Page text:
The world is torn between two ideologies: Jihad and McWorld. McWorld, globalization, can be seen as the dominating perspective, and that is not a malevolent result. Globalization is inevitable and its consequences are economically beneficial; whereas isolationism, Jihad, is not. In this situation of building a wall on the Mexican boarder, the isolationists are acting on xenophobic motives; for the major reason some support the wall is because they believe that a majority of the immigrants are criminals. Their foundation is based on opinion rather than fact. Such a perspective is detrimental to both civil and economic systems in the US. It is detrimental to the civil system because it engenders prejudice in the public by using immigrants as a scapegoat for different issues, and it is detrimental to the economic system by forcing it remain isolated from opportunities of prosperity. Through globalization, the US's economy would be exposed to new and foreign markets diversifying and strengthening its assets. Building a boarder wall would publicly display the US's decision to isolate itself. Such a gesture would mar international relationships. Moreover, building a wall 1,900 miles long is a little expensive, about $25 billion, but President Trump administration has claimed that Mexico will pay for it by taxing Mexican imports. While this may sound like a good idea at first, It is really ploy to hide the fact that no one but the US will pay for the wall. Taxing Mexican imports only increases the prices of the products, so really the buyers, us Americans, will be paying for the wall. Really it would be easier and faster if every single person, from infants to senior citizens, in the United States donate about $80 to the Trump administration to satisfy one persons unrealistic, radical, xenophobic emotions.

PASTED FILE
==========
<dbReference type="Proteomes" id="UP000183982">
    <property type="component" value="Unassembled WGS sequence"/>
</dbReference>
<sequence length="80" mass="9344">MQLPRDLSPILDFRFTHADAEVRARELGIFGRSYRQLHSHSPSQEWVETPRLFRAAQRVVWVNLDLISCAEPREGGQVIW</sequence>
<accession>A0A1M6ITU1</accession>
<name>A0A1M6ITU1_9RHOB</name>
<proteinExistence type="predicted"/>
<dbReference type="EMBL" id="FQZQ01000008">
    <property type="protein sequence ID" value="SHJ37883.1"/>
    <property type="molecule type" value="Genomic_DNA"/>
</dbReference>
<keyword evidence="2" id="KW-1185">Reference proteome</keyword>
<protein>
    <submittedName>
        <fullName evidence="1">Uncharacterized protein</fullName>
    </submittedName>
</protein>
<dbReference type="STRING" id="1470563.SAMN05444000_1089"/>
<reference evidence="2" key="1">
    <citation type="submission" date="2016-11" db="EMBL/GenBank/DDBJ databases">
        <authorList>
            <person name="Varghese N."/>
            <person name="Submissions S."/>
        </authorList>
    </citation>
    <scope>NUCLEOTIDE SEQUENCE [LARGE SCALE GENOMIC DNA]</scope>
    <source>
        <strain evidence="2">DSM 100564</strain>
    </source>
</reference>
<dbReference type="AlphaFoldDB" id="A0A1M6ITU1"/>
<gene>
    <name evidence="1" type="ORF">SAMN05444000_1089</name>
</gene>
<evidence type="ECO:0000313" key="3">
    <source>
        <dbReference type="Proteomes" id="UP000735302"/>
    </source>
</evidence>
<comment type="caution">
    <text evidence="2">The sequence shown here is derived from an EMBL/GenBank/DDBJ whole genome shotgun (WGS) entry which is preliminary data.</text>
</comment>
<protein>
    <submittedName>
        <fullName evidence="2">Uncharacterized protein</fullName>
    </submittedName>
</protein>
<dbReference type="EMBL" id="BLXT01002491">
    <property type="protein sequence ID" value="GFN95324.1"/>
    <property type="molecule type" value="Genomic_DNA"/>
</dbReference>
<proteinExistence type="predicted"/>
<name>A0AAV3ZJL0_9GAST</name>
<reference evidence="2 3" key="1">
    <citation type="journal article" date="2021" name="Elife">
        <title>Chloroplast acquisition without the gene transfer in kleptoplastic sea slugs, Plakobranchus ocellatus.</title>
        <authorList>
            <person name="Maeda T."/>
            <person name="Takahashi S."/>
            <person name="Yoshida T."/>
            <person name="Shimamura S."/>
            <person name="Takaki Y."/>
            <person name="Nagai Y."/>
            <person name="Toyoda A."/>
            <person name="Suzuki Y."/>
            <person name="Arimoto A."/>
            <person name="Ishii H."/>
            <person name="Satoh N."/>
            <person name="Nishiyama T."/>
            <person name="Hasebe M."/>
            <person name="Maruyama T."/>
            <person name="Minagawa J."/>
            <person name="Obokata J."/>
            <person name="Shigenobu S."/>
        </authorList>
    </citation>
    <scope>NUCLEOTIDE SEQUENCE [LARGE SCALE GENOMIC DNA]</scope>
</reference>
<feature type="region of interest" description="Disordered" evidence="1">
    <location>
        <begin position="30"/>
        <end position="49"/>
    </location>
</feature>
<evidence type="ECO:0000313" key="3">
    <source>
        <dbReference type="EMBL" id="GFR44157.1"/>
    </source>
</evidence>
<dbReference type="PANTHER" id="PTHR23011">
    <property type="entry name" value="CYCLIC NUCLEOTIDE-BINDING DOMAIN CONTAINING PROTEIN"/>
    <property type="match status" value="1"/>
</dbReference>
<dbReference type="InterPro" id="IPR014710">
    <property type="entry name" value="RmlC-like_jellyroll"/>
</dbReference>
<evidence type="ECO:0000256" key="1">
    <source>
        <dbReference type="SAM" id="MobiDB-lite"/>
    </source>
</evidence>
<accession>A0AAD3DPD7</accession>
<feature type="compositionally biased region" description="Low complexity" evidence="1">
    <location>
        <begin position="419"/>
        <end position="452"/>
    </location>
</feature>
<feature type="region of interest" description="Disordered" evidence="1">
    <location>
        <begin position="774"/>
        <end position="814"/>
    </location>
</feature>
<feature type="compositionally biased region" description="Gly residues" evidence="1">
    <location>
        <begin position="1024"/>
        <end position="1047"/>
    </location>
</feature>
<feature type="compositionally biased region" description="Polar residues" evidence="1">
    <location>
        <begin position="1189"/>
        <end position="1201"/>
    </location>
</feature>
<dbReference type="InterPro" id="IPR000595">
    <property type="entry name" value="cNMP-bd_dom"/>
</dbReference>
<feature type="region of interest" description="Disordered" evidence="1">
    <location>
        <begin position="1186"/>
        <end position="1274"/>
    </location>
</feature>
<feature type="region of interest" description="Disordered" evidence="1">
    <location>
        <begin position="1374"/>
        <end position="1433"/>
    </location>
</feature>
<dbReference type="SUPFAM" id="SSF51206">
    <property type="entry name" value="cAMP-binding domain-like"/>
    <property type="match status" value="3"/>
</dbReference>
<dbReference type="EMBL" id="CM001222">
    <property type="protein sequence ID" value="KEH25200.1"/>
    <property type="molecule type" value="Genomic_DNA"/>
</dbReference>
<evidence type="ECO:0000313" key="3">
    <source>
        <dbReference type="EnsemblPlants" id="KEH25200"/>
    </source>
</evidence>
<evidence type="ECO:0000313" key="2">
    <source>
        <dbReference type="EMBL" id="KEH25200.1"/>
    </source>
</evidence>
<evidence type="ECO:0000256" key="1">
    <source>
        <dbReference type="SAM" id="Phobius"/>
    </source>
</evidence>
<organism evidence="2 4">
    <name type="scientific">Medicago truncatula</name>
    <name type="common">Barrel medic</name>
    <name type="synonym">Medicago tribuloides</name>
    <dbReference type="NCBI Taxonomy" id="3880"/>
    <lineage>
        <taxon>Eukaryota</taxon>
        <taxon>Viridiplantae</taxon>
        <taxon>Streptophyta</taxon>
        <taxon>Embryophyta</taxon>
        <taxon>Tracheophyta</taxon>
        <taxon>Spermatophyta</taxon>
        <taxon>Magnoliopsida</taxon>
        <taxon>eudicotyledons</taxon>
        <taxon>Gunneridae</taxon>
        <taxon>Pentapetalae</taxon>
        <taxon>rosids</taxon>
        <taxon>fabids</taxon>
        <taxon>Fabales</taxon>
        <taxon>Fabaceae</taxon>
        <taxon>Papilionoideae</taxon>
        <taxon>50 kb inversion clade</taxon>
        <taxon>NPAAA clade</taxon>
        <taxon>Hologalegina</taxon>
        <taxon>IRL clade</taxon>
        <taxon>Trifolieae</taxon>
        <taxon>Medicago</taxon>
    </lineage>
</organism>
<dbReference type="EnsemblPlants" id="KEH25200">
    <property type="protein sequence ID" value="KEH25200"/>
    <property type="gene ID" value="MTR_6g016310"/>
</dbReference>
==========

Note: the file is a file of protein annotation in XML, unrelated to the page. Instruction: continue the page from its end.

The Trans-Pacific Partnership agreement was much different from other regional trade agreements such as NAFTA. A major detriment inflicted on the US from NAFTA was due to the lack of regulations imposed by the deal. The TPP required that business award fair pay to its worker, where a NAFTA did not. Consequently, US business decided to relocate where they received a greater net profit. The TPP was constructed to benefit all citizens and economies of the participating countries. Moreover, the TPP exposes the US to new promising markets that will benefit the US's economy by broadening its possibilities to profit, rather than relying on the same market for extensive periods of time.
The Trans-Pacific Partnership was agreement regarding trade signed by countries, not corporations. On February 4, 2016, democratic president Barack Obama signed the agreement. His decision was a wise for the civil and economic benefits. The TPP places regulations on exporting businesses such as fair pay for the workers. These regulations not only benefit all citizens, but also restrict business from unfairly dominating any market. Moreover, 98% of the 300,000 business that export their goods from the US are small businesses that have fewer than 500 employees (McBride). That leaves only 2% of large companies, such as Coca-Cola, that benefit from this agreement.